Out-Law News | 03 Dec 2014 | 11:12 am | 2 min. read
According to a report by the Financial Times, some banks have begun monitoring traders' performance against the number of times they use internal communications systems. The purpose of this monitoring is to identify whether traders are covertly contacting clients and illegally profiting from doing so, it said. Banks are also monitoring mobile phone use and using data to log the number of times traders take a break to smoke outside to identify suspicions patterns that hint at insider trading, the report said.
Financial services litigation and compliance expert Michael Ruck of Pinsent Masons, the law firm behind Out-Law.com, said that it is understandable that banks would turn to big data for staff surveillance because of the penalties they could face for insider trading. However, he said that the scope of surveillance needs to be tempered by consideration of legal and employee relations issues.
"Whilst it is clear that banks and other institutions must be able to evidence they are taking appropriate steps to monitor and supervise their employees to meet their regulatory requirements, increasingly large financial penalties and the threat of criminal prosecution will only intensify the internal and external level of scrutiny on the activities of individuals at the same institutions," Ruck said.
"This must be balanced with the potential negative impact this may have on the morale and performance of the vast majority of individuals who are acting properly but may get caught up in an investigation as a result of certain triggers, for example, using a landline less than their colleagues. Firms may well find themselves on a tightrope surrounded by regulators waiting for a mis-step and should seek advice on avoiding such pitfalls," he said.
One such pitfall that banks face is the legal risk that any such use of employee monitoring technologies is non-compliant with privacy and data protection laws.
Privacy and data protection specialist Kathryn Wynn of Pinsent Masons said that banks must be open with staff about the monitoring techniques they will use and the purpose of doing so.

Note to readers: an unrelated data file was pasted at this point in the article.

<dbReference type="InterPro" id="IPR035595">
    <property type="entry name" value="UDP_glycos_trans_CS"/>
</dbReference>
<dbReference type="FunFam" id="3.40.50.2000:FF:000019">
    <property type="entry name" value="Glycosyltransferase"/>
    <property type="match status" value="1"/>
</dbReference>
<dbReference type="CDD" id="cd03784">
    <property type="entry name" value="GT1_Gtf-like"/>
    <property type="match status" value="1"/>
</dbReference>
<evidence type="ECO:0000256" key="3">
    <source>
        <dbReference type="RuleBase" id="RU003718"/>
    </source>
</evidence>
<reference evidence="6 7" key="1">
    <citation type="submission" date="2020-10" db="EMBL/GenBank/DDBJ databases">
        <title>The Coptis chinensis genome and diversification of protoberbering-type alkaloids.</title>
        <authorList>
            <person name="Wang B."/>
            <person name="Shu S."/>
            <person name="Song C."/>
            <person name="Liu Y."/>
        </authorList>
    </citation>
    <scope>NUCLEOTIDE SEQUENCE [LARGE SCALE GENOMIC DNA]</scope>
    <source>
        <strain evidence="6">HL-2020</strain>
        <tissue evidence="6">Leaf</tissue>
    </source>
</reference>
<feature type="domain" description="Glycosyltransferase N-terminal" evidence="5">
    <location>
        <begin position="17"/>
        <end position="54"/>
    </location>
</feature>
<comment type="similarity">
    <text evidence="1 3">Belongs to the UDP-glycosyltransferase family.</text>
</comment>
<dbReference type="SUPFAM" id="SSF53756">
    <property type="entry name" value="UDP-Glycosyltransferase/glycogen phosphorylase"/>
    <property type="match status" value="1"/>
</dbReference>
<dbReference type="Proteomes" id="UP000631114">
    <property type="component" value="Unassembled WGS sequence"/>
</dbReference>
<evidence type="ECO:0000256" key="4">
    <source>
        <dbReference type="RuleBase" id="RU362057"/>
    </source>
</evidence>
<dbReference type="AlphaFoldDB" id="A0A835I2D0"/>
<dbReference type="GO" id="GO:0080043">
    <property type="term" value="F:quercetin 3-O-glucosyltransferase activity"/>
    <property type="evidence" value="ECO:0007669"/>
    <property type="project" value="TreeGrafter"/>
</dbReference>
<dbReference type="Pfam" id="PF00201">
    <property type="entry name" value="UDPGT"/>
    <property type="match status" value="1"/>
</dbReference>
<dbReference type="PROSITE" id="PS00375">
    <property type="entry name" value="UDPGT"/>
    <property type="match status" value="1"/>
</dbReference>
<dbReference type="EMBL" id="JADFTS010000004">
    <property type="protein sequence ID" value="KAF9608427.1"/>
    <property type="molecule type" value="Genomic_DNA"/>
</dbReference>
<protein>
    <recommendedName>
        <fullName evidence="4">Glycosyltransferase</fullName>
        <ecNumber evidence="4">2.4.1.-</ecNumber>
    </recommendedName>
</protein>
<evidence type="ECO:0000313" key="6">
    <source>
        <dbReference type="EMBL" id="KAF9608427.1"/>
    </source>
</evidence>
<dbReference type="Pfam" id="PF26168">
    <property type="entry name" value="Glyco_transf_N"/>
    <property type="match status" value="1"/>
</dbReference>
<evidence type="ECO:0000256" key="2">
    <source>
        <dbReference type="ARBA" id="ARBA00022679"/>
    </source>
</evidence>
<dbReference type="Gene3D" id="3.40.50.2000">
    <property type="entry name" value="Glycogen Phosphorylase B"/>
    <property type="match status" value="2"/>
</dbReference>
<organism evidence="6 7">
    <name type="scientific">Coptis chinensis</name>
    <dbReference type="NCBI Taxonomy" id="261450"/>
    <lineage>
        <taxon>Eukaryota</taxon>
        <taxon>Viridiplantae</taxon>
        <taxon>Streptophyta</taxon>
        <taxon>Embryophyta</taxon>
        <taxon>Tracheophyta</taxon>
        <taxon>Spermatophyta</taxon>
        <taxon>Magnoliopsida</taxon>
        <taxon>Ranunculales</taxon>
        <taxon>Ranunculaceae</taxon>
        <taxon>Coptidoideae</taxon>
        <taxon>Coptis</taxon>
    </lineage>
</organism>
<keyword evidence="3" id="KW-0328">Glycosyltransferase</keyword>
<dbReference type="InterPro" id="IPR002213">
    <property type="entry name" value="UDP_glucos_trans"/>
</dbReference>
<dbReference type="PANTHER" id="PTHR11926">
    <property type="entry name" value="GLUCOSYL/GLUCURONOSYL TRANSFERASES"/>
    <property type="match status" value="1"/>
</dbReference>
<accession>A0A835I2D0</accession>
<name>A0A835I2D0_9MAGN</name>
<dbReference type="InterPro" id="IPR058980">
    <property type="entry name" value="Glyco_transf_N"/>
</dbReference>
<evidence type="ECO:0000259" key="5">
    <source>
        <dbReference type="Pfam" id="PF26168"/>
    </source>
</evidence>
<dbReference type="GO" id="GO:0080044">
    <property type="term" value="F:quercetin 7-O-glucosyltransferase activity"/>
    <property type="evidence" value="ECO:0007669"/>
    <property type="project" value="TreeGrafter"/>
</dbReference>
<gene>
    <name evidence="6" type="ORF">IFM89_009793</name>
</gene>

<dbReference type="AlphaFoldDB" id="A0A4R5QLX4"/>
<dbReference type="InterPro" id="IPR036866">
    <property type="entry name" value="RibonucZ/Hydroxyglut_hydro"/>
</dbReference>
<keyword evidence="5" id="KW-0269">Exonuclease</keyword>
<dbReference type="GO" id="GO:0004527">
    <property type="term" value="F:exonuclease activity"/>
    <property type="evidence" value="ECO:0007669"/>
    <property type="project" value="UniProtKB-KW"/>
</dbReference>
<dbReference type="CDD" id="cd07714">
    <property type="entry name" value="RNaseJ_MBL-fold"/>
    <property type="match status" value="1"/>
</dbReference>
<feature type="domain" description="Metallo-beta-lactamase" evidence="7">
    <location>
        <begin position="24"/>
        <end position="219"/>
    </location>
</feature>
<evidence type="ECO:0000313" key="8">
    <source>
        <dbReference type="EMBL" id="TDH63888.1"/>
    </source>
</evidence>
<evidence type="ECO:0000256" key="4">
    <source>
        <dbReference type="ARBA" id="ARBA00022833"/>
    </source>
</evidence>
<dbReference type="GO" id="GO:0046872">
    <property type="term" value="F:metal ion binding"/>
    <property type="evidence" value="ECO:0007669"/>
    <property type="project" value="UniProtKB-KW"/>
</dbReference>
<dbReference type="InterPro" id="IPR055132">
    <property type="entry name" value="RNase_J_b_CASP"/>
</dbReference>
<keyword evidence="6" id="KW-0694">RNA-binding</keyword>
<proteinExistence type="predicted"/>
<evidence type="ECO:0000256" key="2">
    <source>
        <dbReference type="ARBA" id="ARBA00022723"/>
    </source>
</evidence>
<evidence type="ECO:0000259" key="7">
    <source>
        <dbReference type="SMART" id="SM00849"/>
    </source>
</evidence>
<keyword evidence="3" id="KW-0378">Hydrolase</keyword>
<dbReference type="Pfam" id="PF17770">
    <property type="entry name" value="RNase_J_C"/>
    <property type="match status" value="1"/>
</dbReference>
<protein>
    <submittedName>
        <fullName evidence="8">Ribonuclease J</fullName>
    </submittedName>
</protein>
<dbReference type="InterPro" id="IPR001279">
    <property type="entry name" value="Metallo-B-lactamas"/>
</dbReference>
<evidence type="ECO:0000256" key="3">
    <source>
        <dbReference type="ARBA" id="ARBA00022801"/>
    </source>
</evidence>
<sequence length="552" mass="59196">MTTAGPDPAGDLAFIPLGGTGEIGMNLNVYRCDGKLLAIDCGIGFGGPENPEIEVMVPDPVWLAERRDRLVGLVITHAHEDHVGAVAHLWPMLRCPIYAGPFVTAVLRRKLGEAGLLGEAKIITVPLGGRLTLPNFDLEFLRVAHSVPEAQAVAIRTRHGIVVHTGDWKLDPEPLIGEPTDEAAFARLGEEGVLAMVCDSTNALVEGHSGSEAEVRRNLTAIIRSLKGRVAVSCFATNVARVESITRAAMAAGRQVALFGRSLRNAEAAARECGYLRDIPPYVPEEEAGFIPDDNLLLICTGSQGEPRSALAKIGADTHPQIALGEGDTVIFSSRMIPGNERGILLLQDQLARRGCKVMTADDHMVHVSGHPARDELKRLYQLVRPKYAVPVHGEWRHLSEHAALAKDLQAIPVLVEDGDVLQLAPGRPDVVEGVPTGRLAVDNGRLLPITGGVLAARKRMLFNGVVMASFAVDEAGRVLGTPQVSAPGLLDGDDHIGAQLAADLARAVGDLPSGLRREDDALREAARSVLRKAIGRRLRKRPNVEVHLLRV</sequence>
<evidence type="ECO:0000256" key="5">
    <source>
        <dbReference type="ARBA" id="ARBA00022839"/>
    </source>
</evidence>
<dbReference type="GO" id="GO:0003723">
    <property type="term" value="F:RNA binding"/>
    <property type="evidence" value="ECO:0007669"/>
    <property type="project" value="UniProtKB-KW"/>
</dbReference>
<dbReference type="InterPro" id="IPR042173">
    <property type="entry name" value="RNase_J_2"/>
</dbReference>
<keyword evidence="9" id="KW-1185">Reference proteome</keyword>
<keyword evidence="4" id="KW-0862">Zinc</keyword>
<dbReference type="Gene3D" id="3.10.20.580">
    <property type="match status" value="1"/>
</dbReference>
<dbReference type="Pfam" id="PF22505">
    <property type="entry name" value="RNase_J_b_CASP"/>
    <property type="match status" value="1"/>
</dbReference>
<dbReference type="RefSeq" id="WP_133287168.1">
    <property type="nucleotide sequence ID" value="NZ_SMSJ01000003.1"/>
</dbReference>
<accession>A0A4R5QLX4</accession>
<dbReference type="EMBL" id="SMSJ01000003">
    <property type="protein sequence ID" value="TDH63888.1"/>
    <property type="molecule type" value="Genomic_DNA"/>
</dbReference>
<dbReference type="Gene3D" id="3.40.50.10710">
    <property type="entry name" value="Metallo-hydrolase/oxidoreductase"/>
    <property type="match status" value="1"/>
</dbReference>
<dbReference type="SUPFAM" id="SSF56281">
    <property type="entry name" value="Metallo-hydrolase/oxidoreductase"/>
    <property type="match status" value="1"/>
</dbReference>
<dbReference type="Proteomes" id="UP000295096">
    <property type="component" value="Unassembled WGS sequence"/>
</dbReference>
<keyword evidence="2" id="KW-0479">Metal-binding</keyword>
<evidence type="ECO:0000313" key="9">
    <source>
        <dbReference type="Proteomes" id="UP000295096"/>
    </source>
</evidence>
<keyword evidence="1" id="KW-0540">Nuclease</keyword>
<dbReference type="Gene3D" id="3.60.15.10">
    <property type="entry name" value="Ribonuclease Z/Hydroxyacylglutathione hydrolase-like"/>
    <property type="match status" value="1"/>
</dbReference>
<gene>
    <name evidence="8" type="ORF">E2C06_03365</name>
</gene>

"From a privacy and data protection perspective, it’s all about doing what is in line with employee expectations around the extent of monitoring, unless the banks have an existing suspicion of underhand behaviour," Wynn said. "Thereafter, it’s about ensuring that the monitoring is proportionate to the risk, is targeted and carried out in the least intrusive way possible."
"If the monitoring is of a sophisticated nature and looking at things like the frequency of communications and does not involve surveillance of the content of those communications then that kind of monitoring is easier to justify from a privacy and data protection law compliance perspective. The notable danger of relying on those surveillance techniques, however, is that the wrong inferences are drawn from the data analysed, such as the employee who suddenly increases frequency of smoke breaks due to stress," she said.
Paris-based technology and privacy law experts at Pinsent Masons, Annabelle Richard and Guillaume Bellmont, last month explained that businesses using employee monitoring technology need to notify the data protection authorities about their use of those tools.
They said that a judgment issued in October by the Court of Cassation in France highlighted the potential for employers to lose cases brought against them for unfair dismissal if they fail to declare an employment monitoring system as a personal data processing tool to data protection authorities.
Selwyn Blyth, employment law consultant for Pinsent Masons, said that banks should have a "clear cut policy which makes it explicit what employee monitoring is going on and why". He said there are many ways in which banks can publicise the policy to staff, including by getting the signed consent to the monitoring by staff, through training or induction programmes or verbally at team meetings.